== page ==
Youth Empowerment in Papua New Guinea’s urban centres is quite probably every city council’s most challenging task because of the issues every young Papua New Guinean faces. In Port Moresby, these issues are almost common across the broad spectrum of the city’s unemployed youth demographic – incomplete formal education, rural-urban drift frequency, lack of skills, unemployment, lack of financial capacity, and the list may continue.

Although challenging because of the fluidity in youth movement from area-to-area within the city or city-to-village-to-city, the National Capital District Commission, through its Youth Desk, has been trying to coordinate, register, analyse and find solutions to help the youth of Port Moresby.

Youth Up-skilling Program: Working in partnership with registered skills trainer, Ginigoada Business Development Company, the National Capital District Commission identifies young men and women for skills training and facilitates for this through Ginigoada, which works at finding placement with the Port Moresby Chamber of Commerce and Industry membership. To date, thousands of young people between the ages of 12-25 have undergone training in carpentry, plumbing, bricklaying, mechanics and ‘Starting Your Business’. Annually, there is a turnover of up to 100 youths who find a footing in the Formal and Informal sectors because of the work that the localhost/NCDC, through its Youth Desk, is doing in partnership with Ginigoada and the business houses of Port Moresby.

Economic Empowerment: To equip the youth better and set them on a pathway to financial empowerment, localhost/NCDC started a program in 2016/2017 with the National Development Bank through a pilot project. Called the ‘Business Incubation Centre’, the project entails the construction of a facility and the leasing of this facility to young entrepreneurs in business start-ups who, while running their respective businesses, receive ‘on-the-job’ training in business management. The project is nearing the completion of groundwork and is expected to open mid-2017.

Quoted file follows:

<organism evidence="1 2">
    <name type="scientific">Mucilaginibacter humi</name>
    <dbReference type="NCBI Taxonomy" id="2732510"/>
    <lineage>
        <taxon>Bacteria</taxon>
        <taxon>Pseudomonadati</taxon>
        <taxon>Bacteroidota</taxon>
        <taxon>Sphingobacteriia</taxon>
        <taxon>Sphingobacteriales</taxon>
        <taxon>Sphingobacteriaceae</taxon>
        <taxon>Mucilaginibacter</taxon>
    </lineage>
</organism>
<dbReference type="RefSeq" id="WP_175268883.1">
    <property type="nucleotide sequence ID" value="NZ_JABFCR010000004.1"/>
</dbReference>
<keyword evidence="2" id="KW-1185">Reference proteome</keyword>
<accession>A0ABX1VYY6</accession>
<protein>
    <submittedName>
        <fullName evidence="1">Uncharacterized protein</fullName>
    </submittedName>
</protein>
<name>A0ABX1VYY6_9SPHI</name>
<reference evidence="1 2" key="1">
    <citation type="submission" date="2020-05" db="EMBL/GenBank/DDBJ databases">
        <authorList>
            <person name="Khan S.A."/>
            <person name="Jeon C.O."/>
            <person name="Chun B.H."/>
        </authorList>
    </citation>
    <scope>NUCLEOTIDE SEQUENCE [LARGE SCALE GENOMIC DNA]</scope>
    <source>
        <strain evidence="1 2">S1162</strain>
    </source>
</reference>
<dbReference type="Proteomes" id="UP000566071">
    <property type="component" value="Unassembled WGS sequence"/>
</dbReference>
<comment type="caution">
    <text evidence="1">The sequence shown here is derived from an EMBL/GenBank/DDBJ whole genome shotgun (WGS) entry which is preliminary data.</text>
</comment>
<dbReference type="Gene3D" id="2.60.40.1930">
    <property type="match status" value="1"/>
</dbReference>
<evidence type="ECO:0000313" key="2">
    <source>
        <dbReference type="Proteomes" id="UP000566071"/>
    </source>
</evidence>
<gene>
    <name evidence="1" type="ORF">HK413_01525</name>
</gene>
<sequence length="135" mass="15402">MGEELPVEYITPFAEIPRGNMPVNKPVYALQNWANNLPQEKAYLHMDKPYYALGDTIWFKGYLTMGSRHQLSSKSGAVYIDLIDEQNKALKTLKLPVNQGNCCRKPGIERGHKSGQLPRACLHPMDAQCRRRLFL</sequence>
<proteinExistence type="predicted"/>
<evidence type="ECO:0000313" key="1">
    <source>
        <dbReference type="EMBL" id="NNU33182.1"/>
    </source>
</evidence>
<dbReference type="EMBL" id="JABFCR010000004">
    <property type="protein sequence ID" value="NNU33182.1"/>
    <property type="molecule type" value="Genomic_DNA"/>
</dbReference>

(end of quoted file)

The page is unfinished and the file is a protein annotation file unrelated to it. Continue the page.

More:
Life-skills Training: The National Capital District Commission also avails itself to city youth who fall within the age group 12-25 in a program called ‘Boys2Men/Girls2Women’. This is in conjunction with the Up-Skills Program and is aimed at mentally and emotionally preparing the young people to bridge the gap between adolescence and adulthood as many of these young people have not had the benefit of completing formal education and may have missed out on valuable lessons taught in classrooms.

Community Development Officer, Rex Buka, who is directly in charge of the Youth Desk said in a recent interview that the biggest challenge being faced was that young people are never stationary in one place to enable easier coordination and continuity. The fluidity in movement poses a certain challenge to programs that Mr Buka hopes would change soon so the Desk can continue better with its programs.

Registered so far are eight youth groups with 50 members to a group, giving a total of 400 that the Desk works with on a regular basis.